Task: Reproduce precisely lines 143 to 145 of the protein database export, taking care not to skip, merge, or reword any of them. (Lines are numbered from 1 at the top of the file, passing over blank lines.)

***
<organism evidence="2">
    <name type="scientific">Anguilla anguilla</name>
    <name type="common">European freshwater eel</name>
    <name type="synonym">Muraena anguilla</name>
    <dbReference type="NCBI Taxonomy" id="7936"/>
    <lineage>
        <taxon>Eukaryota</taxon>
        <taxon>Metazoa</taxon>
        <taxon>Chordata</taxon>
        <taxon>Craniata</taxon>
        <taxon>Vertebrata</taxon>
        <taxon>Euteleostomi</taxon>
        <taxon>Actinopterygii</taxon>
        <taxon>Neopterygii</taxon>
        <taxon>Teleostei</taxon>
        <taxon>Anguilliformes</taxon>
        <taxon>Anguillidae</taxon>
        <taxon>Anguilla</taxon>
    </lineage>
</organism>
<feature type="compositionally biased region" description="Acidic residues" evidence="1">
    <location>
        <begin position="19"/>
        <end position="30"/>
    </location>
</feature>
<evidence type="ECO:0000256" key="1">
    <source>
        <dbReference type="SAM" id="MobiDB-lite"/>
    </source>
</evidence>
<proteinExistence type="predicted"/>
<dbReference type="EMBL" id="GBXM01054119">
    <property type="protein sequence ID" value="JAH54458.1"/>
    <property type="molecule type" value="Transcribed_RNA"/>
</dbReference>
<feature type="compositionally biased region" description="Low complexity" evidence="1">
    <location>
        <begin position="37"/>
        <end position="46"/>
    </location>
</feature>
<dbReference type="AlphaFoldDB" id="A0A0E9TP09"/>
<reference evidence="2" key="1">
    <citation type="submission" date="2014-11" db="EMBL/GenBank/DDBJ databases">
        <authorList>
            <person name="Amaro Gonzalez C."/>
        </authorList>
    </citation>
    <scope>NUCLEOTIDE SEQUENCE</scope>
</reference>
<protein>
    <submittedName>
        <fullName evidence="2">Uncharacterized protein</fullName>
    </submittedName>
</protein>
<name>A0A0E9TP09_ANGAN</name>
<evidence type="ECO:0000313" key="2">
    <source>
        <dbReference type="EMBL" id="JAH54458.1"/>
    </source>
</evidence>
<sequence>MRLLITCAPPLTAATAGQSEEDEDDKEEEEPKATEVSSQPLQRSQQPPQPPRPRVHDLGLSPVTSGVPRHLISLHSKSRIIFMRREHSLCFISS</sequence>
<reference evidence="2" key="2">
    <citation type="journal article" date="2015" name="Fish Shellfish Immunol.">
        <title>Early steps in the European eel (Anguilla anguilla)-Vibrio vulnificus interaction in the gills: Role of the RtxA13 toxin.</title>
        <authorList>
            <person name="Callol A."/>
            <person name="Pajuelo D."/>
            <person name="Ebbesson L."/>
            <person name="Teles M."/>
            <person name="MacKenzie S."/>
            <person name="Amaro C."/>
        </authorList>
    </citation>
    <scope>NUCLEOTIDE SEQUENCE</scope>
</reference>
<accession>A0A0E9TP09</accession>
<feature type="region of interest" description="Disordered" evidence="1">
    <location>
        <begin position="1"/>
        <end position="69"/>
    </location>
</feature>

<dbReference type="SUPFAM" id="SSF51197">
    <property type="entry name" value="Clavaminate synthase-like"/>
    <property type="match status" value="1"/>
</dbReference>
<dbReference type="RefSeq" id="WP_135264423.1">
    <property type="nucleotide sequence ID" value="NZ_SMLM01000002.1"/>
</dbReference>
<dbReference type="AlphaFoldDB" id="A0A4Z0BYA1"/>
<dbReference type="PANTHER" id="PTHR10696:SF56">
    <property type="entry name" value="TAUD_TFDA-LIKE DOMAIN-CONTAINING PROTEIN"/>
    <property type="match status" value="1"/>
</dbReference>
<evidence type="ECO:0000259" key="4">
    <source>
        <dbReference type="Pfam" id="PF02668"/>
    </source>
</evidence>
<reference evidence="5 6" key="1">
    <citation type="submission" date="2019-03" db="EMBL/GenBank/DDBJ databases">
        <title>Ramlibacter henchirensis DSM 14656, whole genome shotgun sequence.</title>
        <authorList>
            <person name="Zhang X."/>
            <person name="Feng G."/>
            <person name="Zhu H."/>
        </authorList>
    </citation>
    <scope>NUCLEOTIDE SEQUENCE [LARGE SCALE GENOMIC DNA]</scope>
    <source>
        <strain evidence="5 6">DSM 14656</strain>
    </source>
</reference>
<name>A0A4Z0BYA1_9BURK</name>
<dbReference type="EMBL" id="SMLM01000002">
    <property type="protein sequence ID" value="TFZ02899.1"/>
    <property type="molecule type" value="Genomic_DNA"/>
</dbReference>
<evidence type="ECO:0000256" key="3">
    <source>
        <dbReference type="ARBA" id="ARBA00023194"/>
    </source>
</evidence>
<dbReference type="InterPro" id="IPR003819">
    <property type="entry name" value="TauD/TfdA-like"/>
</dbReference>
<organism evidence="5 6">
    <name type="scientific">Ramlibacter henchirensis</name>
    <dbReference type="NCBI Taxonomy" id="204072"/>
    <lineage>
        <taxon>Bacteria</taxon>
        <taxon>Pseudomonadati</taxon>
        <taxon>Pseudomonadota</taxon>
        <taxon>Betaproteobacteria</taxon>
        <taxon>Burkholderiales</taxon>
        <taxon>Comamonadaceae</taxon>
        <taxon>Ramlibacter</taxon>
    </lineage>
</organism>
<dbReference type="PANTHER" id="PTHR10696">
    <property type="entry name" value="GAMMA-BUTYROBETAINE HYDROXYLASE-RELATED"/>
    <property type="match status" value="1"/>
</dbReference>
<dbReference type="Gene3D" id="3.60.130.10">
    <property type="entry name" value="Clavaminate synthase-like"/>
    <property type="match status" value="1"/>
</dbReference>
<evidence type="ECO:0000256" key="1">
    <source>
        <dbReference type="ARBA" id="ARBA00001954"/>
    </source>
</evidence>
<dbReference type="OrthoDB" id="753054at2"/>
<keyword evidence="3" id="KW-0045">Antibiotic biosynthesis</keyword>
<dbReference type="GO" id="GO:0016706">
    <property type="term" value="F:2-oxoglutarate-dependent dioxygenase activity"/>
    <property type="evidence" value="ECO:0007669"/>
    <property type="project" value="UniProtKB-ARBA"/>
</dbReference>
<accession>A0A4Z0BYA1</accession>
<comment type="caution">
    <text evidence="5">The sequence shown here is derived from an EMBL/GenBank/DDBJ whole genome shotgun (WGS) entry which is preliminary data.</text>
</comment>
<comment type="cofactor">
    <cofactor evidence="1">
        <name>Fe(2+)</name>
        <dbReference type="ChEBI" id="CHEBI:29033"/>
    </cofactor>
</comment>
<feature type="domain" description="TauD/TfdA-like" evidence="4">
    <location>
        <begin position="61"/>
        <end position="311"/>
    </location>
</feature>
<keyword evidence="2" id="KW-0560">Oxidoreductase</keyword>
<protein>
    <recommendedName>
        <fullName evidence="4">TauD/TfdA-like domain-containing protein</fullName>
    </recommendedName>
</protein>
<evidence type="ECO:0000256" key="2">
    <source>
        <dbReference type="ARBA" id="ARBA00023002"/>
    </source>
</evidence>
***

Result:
    <property type="entry name" value="GAMMA-BUTYROBETAINE HYDROXYLASE-RELATED"/>
    <property type="match status" value="1"/>
</dbReference>